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The IOWA Review Web (University of Iowa), march-april 2002


Nicolas Clauss was born in Paris in 1968 and lives there still. He is a painter who stopped "traditional" painting to use multimedia and the internet as a canvas. His recent work is displayed on the site He works as a freelance multimedia artist on commissioned projects.

Jean-Jacques Birgé is a sound designer and a music composer. He is also a film director; his film, "The Sniper, Sarajevo a Street under Siege" received a British Academy Award.

Thomas Swiss: Hi, Nicolas. We're very enchanted by your work. We know you started out as a painter -- can you tell us a little about how you see digital and Web-based art in relation to your work as a painter?

Nicolas Clauss: I began painting in an abstract way. Then I started using objects on the canvas and working more and more with the texture and matter, including pumice powder and sand. Then I found that I could use not only objects -- like brushes or clothes -- but photographs as objects.

Objects took more and more space into my paintings until
I thought I might try to carry on with objects but without canvas. I made some installations ( where
photos were projected on old walls among other objects and fabrics. I discovered with these installations that the spectator was interacting with the space and the light whenever the spectator moved.

Digital and Web-based art came on my way quite naturally, then, following these experiences: it allows me to figure the viewer into the work. It allows me to bring the experience of and "ideal" installation to the users.

TS: At TIR Web, we're very interested in the connection between language and image/sound in New Media work like you own, Nicolas. In a piece like your "Mechanical Brushes", how did you arrive at the concept of using language in the way you do? How do you see the language functioning in this piece? Or in others, like the first frame of "Dervish"?

NC: For me, words and language are only objects like other objects -- with their stories or without. Sometimes I just use words as a plastic form (as in "Mechanical Brushes" ); sometimes I use words I found without knowing much about the context for the words. In these cases, I'm paying homage to someone else's words.... in a very magic-like, irrational way.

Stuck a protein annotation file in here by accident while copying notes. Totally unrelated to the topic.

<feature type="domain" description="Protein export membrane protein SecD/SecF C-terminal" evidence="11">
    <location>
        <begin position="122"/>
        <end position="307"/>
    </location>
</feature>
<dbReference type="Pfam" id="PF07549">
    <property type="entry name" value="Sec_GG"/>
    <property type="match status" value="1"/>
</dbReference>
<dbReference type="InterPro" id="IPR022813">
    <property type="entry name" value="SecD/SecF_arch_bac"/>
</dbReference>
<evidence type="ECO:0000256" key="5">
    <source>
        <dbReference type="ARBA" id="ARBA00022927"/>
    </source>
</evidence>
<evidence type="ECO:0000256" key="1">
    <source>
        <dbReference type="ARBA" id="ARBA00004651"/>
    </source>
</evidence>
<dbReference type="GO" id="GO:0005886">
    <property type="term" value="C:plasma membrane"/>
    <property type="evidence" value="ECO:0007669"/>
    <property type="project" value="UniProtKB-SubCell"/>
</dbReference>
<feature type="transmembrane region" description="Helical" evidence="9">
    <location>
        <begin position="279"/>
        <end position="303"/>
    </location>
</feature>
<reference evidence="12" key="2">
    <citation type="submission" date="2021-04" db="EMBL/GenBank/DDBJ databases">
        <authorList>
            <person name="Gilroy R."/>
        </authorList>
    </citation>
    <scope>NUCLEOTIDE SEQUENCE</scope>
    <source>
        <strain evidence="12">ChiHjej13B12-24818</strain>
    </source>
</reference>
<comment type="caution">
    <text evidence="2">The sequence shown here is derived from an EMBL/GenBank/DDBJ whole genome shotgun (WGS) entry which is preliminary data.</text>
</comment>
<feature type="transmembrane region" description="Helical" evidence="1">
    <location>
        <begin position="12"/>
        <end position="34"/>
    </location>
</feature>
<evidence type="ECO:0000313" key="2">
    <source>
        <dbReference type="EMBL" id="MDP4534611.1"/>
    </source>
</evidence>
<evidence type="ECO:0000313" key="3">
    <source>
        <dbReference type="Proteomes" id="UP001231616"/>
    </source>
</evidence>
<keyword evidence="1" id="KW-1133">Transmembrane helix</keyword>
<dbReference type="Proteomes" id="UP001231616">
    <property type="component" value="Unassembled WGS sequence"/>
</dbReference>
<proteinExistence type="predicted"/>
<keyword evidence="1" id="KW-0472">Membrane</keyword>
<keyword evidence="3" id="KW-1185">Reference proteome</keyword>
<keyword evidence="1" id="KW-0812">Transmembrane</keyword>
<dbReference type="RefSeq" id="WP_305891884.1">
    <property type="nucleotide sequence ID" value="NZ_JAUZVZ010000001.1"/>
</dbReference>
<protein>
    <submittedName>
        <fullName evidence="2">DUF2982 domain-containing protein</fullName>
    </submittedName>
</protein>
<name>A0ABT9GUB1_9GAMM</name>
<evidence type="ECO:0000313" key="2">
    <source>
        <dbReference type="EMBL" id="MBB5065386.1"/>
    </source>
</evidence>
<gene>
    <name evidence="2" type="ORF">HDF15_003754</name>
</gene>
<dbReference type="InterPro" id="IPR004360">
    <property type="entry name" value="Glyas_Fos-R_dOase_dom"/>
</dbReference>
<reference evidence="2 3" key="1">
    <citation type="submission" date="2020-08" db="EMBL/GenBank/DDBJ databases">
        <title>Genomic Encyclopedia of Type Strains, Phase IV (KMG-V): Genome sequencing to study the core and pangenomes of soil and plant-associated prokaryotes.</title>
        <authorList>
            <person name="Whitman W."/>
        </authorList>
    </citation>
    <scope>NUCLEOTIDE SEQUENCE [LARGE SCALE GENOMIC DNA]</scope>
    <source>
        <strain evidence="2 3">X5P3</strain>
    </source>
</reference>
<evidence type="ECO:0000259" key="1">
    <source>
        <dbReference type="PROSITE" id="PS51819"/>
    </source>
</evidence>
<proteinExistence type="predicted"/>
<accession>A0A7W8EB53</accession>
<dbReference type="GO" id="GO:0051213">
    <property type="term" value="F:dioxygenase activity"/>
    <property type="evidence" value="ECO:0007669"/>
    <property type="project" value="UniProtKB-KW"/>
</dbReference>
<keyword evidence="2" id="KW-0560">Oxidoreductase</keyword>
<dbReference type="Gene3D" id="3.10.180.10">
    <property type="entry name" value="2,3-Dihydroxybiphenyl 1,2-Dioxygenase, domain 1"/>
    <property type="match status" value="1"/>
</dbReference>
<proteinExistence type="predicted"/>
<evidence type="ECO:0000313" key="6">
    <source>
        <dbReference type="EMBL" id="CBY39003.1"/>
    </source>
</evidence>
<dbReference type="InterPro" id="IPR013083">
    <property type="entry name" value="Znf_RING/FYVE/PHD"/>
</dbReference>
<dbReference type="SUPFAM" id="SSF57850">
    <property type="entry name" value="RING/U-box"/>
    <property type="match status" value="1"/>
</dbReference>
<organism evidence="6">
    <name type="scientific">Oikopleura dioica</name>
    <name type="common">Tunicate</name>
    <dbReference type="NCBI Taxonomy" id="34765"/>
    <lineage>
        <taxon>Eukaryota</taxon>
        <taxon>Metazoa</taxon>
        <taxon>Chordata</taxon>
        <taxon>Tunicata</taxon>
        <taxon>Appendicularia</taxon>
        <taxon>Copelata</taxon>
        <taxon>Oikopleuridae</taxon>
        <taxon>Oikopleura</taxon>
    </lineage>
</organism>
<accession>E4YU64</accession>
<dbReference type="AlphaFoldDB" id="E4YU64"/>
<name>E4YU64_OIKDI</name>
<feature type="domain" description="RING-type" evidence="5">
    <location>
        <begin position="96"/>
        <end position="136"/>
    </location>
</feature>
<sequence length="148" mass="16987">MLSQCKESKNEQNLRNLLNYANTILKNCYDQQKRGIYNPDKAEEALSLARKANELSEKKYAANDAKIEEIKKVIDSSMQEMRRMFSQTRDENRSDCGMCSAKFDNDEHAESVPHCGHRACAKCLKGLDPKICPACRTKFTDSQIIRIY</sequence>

In "Dervish Flowers," the background pictures are photos from an installation I made. The words there were writen by a man who spent a lot of his life in a mental institute. Some friends who bought his house gave me many objects and letters of his. I've made several paintings out of them and I like to put a few words of his on the net pieces I do.... I like the idea of giving a second life to something from him, even though he was a total stranger to me.

TS: You collaborate a lot-- as many New Media artists seem to. Can you talk about that process, especially working with sound artists?

NC: I had been painting alone for 14 years. Now I do works with others, but I continue doing works alone and I need that -- in my mind I'm still a painter and a painter is alone. But I have plenty of time, too, for shared works as well. I mostly work with Jean-Jacques Birgé. Working with a sound artist like Jean-Jacques is a great opportunity for me... I start doing a work first and then he will appropriate the work to make music and suggest interactive possibilities. I will then revise and we go back and forth...

TS: Most of your pieces are done in Shockwave. Is there a reason why you like Shockwave and don't use, say, Flash?

NC: Why Shockwave? I began using it after I saw the CDROM
"Alphabet" (Tivola) which was made in Director. I then met Murielle Lefèvre, Frédéric Durieu, the authors of that amazing work, and they supported my working in it.

I use Flash to make my dancers, but I don't program with it. I quite dislike the vectorial look of Flash. The current Flash trend on the Web is quite a bad thing, I think: too many Flash clones.

TS: Last question: many of your pieces deal in some way with "dance." You even have a piece inspired by the Bjork "dance" movie... why dance?

NC: It happened that I discovered dance late. But when I did, I was interested in trying to give "the dance" feeling through "the mouse." To make people feel the sensuality of dance... on screen. But, finally, as you might guess, I use dancers as objects, too.

TS: Thanks, Nicolas.

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